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Oscilloscope input safety ratings

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Hi, oscilloscopes have input marks like 300VRMS CAT I. Probes have some max voltage spec too. Are they safe enough to those claims after possible high voltage practical experiences and tear down observations? Are some brands better than others to work with vacuum state circuits for instance, or to watch mains noise?

I am no expert on oscilloscope front ends, but you should never connect an oscilloscope directly to mains. It should be done with a differential probe or other isolating device.

CAT I 300 V would be enough for low energy circuits up to 300 V. This includes measuring on the secondary side of any reasonably sized power transformer. Any mains circuit will be at least CAT II.

Many scopes are also rated for something like CAT II 100-150 V. A 10x probe rated for CAT II 300 V will attenuate signals up to 300 V by 10x, so the scope only gets to see 30 V. Pay attention to the probes limits, if you exceed them the attenuation resistor/cap might short and the scope suddenly gets to see the full voltage. If the probes are of the switchable type, make sure you don't accidentally switch them to 1x. CAT II 300 V should be fine for connection to mains circuits as long as there are no high power motors or substations nearby. See Fluke's appnote 'The ABCs of multimeter safety' for a description of the overvoltage categories. Note that these ratings are for DC or low frequency AC; they are derated with frequency. The probe won't be able to handle 300 V of RF.

Since 99% of the scopes out there are grounded, you can't directly clip a probe across a mains circuit like you would do with a DMM. Never defeat the scope's ground connection, it's critical for safety. You can get a decent approximation of the mains signal by just measuring between ground and live. In most circuits there is only a few volts between ground and neutral. Don't clip the ground lead to the neutral, though, large currents can flow. If you want to directly measure between live and neutral, you can either use an isolation transformer or a differential probe. A poor man's differential probe (common-mode rejection ratio will suck) can be made by using two channels, connecting the ground clip together, and put them in subtract mode. You can then connect the tip of the two probes to live and neutral.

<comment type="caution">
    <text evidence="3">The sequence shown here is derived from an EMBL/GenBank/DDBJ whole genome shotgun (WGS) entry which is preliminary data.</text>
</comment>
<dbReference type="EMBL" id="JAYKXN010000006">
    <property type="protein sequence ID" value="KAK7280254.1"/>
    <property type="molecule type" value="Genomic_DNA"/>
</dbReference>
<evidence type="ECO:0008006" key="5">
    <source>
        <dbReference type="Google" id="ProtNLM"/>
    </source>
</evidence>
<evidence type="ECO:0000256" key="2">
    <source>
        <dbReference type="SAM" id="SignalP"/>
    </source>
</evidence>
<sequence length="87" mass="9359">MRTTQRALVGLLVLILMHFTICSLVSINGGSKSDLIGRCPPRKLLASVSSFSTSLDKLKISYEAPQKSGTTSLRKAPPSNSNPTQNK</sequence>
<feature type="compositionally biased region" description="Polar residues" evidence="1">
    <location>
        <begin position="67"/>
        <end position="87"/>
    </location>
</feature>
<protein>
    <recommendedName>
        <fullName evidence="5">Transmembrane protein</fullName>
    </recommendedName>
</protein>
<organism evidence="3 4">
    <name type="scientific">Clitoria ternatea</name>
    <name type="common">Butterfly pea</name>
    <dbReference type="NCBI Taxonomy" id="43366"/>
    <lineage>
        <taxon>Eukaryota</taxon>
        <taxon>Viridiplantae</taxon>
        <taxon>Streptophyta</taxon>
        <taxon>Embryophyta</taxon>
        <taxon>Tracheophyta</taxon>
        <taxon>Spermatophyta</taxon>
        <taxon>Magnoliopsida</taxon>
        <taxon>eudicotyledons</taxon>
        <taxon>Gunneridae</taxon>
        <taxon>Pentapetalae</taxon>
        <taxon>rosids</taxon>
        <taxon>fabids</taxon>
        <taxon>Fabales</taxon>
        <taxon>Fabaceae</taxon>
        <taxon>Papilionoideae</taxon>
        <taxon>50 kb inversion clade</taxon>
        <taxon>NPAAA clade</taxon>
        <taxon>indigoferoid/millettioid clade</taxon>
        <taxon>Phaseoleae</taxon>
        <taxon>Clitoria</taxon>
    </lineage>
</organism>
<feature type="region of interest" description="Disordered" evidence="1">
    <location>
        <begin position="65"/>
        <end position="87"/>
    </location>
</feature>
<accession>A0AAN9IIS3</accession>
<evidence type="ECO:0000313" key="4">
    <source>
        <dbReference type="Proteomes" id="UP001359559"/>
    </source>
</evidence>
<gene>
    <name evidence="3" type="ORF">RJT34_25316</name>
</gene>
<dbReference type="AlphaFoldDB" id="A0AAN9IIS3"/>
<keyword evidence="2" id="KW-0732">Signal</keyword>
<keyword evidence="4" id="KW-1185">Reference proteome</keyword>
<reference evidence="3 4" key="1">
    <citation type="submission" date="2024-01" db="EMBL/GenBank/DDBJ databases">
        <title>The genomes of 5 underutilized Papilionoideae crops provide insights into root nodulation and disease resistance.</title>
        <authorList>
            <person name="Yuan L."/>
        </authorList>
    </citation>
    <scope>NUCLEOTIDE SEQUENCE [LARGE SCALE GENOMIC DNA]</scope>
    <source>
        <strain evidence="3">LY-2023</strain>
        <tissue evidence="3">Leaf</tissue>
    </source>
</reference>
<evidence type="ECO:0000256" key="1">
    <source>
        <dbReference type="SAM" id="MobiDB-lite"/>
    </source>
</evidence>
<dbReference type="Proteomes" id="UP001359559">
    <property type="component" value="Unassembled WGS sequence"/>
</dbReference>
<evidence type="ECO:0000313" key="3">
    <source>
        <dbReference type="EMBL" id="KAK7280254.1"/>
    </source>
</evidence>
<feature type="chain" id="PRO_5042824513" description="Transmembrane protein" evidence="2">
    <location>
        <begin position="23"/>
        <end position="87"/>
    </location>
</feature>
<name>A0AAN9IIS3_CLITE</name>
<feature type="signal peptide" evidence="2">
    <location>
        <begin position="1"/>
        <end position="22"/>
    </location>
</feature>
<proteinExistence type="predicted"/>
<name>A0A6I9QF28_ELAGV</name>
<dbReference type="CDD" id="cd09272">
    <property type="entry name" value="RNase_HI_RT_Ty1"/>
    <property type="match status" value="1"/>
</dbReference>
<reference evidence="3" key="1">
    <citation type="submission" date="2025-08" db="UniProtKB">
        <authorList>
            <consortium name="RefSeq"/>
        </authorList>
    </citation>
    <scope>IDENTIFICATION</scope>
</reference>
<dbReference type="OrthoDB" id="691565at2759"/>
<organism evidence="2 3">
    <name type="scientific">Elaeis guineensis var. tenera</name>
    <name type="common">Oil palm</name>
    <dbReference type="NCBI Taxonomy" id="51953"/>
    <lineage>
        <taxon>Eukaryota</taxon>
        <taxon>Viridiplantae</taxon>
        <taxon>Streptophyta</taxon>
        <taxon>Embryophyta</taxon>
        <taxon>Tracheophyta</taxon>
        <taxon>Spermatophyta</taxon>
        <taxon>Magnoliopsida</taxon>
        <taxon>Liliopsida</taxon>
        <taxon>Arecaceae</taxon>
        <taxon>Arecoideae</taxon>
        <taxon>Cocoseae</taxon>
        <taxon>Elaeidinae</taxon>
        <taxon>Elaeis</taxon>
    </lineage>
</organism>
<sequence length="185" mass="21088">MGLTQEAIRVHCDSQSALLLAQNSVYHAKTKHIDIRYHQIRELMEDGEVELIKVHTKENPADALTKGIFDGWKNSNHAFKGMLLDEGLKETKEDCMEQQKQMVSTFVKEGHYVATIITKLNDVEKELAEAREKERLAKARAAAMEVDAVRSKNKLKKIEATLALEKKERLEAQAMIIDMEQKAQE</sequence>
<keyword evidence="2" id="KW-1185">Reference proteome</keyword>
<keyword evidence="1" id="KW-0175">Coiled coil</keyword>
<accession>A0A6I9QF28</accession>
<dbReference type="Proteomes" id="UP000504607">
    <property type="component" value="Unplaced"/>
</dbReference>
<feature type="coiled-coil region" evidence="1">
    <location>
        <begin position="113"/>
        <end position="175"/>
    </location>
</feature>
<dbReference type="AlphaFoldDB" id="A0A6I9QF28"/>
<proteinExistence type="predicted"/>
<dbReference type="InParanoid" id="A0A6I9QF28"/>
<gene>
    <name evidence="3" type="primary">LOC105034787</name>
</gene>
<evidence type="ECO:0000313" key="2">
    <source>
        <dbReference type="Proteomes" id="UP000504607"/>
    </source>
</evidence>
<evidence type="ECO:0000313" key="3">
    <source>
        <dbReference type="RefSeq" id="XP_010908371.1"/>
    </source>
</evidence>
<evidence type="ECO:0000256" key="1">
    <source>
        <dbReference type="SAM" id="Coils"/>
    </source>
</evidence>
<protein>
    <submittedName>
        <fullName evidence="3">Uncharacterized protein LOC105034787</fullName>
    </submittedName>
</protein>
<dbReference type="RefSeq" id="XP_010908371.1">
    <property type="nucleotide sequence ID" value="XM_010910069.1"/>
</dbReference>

Of course common precautions for working with dangerous circuits should be followed, like avoiding working live and following the one hand rule.

The scope input (at the BNC has a CAT rating) e.g. CAT 1 300 Vrms.
Adding the probe may increase the CAT rating of the scope plus probe system.

For example:  My Agilent DSO-X-3024A has a CAT 1 300Vrms input rating at the BNC  on the front of the scope.
The supplied N2863B probe is rated 300Vrms CAT I, II.
So the scope plus the probe may be used CAT II.  This is my understanding.

Also beware the probe's voltage derating curve with frequency.
As frequency increases the probe may be damaged by fairly low voltages (certainly lower than the 300Vrms figure). 

I attached a typical curve.

The curves are not exactly the same for all the different passive probes/manufacturers, but they seem to have the same general shape, in my experience.
Also, some of the less expensive probes seem to be fairly well made but the manufacturer wont provide any derating curves.


--- Quote from: Salas on October 28, 2012, 02:48:23 am ---... to watch mains noise?

--- End quote ---

Take alm's advice.  Get a step down transformer, say mains voltage to 12 or 6 Vrms and monitor the mains noise from the isolated low voltage side.  Fuse the primary on the HOT wire not the neutral.


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